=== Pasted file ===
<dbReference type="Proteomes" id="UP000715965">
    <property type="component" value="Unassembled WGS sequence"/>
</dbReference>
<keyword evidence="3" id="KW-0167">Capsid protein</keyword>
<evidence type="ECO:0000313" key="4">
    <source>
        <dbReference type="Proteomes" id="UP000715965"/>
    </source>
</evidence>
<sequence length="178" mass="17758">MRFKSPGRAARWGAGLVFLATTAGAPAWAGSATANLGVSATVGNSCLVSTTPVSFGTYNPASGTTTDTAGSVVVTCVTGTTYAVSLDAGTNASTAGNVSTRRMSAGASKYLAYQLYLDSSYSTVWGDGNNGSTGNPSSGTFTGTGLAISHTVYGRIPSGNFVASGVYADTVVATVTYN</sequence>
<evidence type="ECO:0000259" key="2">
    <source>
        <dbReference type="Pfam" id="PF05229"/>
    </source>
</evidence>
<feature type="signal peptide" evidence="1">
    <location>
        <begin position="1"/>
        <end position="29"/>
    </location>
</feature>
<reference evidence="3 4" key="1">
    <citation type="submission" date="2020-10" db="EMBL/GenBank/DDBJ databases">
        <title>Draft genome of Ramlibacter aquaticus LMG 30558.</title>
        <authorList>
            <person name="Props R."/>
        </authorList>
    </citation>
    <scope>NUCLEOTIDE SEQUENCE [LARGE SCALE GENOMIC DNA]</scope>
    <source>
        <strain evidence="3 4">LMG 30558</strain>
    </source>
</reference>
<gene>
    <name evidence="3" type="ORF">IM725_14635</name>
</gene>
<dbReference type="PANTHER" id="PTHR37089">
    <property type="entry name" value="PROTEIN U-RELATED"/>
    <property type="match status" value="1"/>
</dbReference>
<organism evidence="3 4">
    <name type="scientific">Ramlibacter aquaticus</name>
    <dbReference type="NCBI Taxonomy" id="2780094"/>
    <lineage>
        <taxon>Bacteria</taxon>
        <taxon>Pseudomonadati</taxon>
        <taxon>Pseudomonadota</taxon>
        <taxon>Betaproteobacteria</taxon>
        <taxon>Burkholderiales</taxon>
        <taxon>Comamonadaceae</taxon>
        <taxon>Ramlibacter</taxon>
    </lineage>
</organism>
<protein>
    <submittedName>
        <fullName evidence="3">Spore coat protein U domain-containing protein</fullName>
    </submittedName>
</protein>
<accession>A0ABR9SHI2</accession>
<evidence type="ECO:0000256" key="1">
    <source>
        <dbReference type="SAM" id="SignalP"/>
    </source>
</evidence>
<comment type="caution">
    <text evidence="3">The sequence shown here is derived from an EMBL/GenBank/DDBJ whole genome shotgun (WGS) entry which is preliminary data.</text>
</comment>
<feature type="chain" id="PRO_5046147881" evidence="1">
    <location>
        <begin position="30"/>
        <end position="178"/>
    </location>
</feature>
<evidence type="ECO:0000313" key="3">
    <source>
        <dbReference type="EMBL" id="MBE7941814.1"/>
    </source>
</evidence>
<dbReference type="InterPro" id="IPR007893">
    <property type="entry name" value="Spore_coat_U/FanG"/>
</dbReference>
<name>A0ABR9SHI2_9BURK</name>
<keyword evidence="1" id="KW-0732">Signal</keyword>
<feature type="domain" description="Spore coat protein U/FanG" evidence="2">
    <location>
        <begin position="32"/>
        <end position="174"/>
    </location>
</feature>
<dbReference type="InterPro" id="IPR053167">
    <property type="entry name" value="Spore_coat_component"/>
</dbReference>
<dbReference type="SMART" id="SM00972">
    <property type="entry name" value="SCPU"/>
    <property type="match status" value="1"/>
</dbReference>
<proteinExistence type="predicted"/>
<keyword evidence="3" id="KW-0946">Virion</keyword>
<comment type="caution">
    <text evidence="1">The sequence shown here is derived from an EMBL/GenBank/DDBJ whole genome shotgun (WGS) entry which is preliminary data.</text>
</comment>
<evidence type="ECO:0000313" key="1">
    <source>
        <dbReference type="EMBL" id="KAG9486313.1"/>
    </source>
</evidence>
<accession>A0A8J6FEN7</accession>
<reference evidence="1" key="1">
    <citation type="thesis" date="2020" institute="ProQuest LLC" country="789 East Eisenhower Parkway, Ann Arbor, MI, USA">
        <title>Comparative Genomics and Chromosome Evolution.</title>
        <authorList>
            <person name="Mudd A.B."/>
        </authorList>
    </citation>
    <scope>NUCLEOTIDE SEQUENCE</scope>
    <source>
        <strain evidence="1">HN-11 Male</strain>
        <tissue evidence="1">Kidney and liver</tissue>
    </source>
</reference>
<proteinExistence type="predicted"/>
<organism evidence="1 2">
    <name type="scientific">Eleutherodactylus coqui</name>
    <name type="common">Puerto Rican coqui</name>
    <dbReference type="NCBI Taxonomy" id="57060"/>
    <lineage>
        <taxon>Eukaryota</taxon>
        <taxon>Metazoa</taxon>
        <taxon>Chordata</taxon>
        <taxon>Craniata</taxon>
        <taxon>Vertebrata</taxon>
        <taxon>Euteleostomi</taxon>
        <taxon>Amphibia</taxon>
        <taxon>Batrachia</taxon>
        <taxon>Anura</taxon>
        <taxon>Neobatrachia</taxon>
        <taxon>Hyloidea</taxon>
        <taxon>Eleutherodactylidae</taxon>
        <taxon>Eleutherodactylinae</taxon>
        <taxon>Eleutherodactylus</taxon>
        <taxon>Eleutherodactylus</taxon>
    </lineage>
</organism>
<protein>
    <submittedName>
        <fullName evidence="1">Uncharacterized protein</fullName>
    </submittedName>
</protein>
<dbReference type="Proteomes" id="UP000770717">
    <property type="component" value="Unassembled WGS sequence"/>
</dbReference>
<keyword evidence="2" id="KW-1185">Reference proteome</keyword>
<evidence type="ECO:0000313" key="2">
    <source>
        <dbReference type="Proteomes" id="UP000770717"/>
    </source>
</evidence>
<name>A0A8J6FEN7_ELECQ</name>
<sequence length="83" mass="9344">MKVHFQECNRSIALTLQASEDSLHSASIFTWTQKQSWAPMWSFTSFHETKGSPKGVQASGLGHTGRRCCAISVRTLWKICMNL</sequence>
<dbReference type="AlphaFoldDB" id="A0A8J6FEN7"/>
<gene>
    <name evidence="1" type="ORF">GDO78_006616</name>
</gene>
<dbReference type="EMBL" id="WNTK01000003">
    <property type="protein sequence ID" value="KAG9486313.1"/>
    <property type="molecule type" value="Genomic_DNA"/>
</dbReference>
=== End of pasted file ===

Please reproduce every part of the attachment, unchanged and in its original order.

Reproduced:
<dbReference type="Proteomes" id="UP000715965">
    <property type="component" value="Unassembled WGS sequence"/>
</dbReference>
<keyword evidence="3" id="KW-0167">Capsid protein</keyword>
<evidence type="ECO:0000313" key="4">
    <source>
        <dbReference type="Proteomes" id="UP000715965"/>
    </source>
</evidence>
<sequence length="178" mass="17758">MRFKSPGRAARWGAGLVFLATTAGAPAWAGSATANLGVSATVGNSCLVSTTPVSFGTYNPASGTTTDTAGSVVVTCVTGTTYAVSLDAGTNASTAGNVSTRRMSAGASKYLAYQLYLDSSYSTVWGDGNNGSTGNPSSGTFTGTGLAISHTVYGRIPSGNFVASGVYADTVVATVTYN</sequence>
<evidence type="ECO:0000259" key="2">
    <source>
        <dbReference type="Pfam" id="PF05229"/>
    </source>
</evidence>
<feature type="signal peptide" evidence="1">
    <location>
        <begin position="1"/>
        <end position="29"/>
    </location>
</feature>
<reference evidence="3 4" key="1">
    <citation type="submission" date="2020-10" db="EMBL/GenBank/DDBJ databases">
        <title>Draft genome of Ramlibacter aquaticus LMG 30558.</title>
        <authorList>
            <person name="Props R."/>
        </authorList>
    </citation>
    <scope>NUCLEOTIDE SEQUENCE [LARGE SCALE GENOMIC DNA]</scope>
    <source>
        <strain evidence="3 4">LMG 30558</strain>
    </source>
</reference>
<gene>
    <name evidence="3" type="ORF">IM725_14635</name>
</gene>
<dbReference type="PANTHER" id="PTHR37089">
    <property type="entry name" value="PROTEIN U-RELATED"/>
    <property type="match status" value="1"/>
</dbReference>
<organism evidence="3 4">
    <name type="scientific">Ramlibacter aquaticus</name>
    <dbReference type="NCBI Taxonomy" id="2780094"/>
    <lineage>
        <taxon>Bacteria</taxon>
        <taxon>Pseudomonadati</taxon>
        <taxon>Pseudomonadota</taxon>
        <taxon>Betaproteobacteria</taxon>
        <taxon>Burkholderiales</taxon>
        <taxon>Comamonadaceae</taxon>
        <taxon>Ramlibacter</taxon>
    </lineage>
</organism>
<protein>
    <submittedName>
        <fullName evidence="3">Spore coat protein U domain-containing protein</fullName>
    </submittedName>
</protein>
<accession>A0ABR9SHI2</accession>
<evidence type="ECO:0000256" key="1">
    <source>
        <dbReference type="SAM" id="SignalP"/>
    </source>
</evidence>
<comment type="caution">
    <text evidence="3">The sequence shown here is derived from an EMBL/GenBank/DDBJ whole genome shotgun (WGS) entry which is preliminary data.</text>
</comment>
<feature type="chain" id="PRO_5046147881" evidence="1">
    <location>
        <begin position="30"/>
        <end position="178"/>
    </location>
</feature>
<evidence type="ECO:0000313" key="3">
    <source>
        <dbReference type="EMBL" id="MBE7941814.1"/>
    </source>
</evidence>
<dbReference type="InterPro" id="IPR007893">
    <property type="entry name" value="Spore_coat_U/FanG"/>
</dbReference>
<name>A0ABR9SHI2_9BURK</name>
<keyword evidence="1" id="KW-0732">Signal</keyword>
<feature type="domain" description="Spore coat protein U/FanG" evidence="2">
    <location>
        <begin position="32"/>
        <end position="174"/>
    </location>
</feature>
<dbReference type="InterPro" id="IPR053167">
    <property type="entry name" value="Spore_coat_component"/>
</dbReference>
<dbReference type="SMART" id="SM00972">
    <property type="entry name" value="SCPU"/>
    <property type="match status" value="1"/>
</dbReference>
<proteinExistence type="predicted"/>
<keyword evidence="3" id="KW-0946">Virion</keyword>
<comment type="caution">
    <text evidence="1">The sequence shown here is derived from an EMBL/GenBank/DDBJ whole genome shotgun (WGS) entry which is preliminary data.</text>
</comment>
<evidence type="ECO:0000313" key="1">
    <source>
        <dbReference type="EMBL" id="KAG9486313.1"/>
    </source>
</evidence>
<accession>A0A8J6FEN7</accession>
<reference evidence="1" key="1">
    <citation type="thesis" date="2020" institute="ProQuest LLC" country="789 East Eisenhower Parkway, Ann Arbor, MI, USA">
        <title>Comparative Genomics and Chromosome Evolution.</title>
        <authorList>
            <person name="Mudd A.B."/>
        </authorList>
    </citation>
    <scope>NUCLEOTIDE SEQUENCE</scope>
    <source>
        <strain evidence="1">HN-11 Male</strain>
        <tissue evidence="1">Kidney and liver</tissue>
    </source>
</reference>
<proteinExistence type="predicted"/>
<organism evidence="1 2">
    <name type="scientific">Eleutherodactylus coqui</name>
    <name type="common">Puerto Rican coqui</name>
    <dbReference type="NCBI Taxonomy" id="57060"/>
    <lineage>
        <taxon>Eukaryota</taxon>
        <taxon>Metazoa</taxon>
        <taxon>Chordata</taxon>
        <taxon>Craniata</taxon>
        <taxon>Vertebrata</taxon>
        <taxon>Euteleostomi</taxon>
        <taxon>Amphibia</taxon>
        <taxon>Batrachia</taxon>
        <taxon>Anura</taxon>
        <taxon>Neobatrachia</taxon>
        <taxon>Hyloidea</taxon>
        <taxon>Eleutherodactylidae</taxon>
        <taxon>Eleutherodactylinae</taxon>
        <taxon>Eleutherodactylus</taxon>
        <taxon>Eleutherodactylus</taxon>
    </lineage>
</organism>
<protein>
    <submittedName>
        <fullName evidence="1">Uncharacterized protein</fullName>
    </submittedName>
</protein>
<dbReference type="Proteomes" id="UP000770717">
    <property type="component" value="Unassembled WGS sequence"/>
</dbReference>
<keyword evidence="2" id="KW-1185">Reference proteome</keyword>
<evidence type="ECO:0000313" key="2">
    <source>
        <dbReference type="Proteomes" id="UP000770717"/>
    </source>
</evidence>
<name>A0A8J6FEN7_ELECQ</name>
<sequence length="83" mass="9344">MKVHFQECNRSIALTLQASEDSLHSASIFTWTQKQSWAPMWSFTSFHETKGSPKGVQASGLGHTGRRCCAISVRTLWKICMNL</sequence>
<dbReference type="AlphaFoldDB" id="A0A8J6FEN7"/>
<gene>
    <name evidence="1" type="ORF">GDO78_006616</name>
</gene>
<dbReference type="EMBL" id="WNTK01000003">
    <property type="protein sequence ID" value="KAG9486313.1"/>
    <property type="molecule type" value="Genomic_DNA"/>
</dbReference>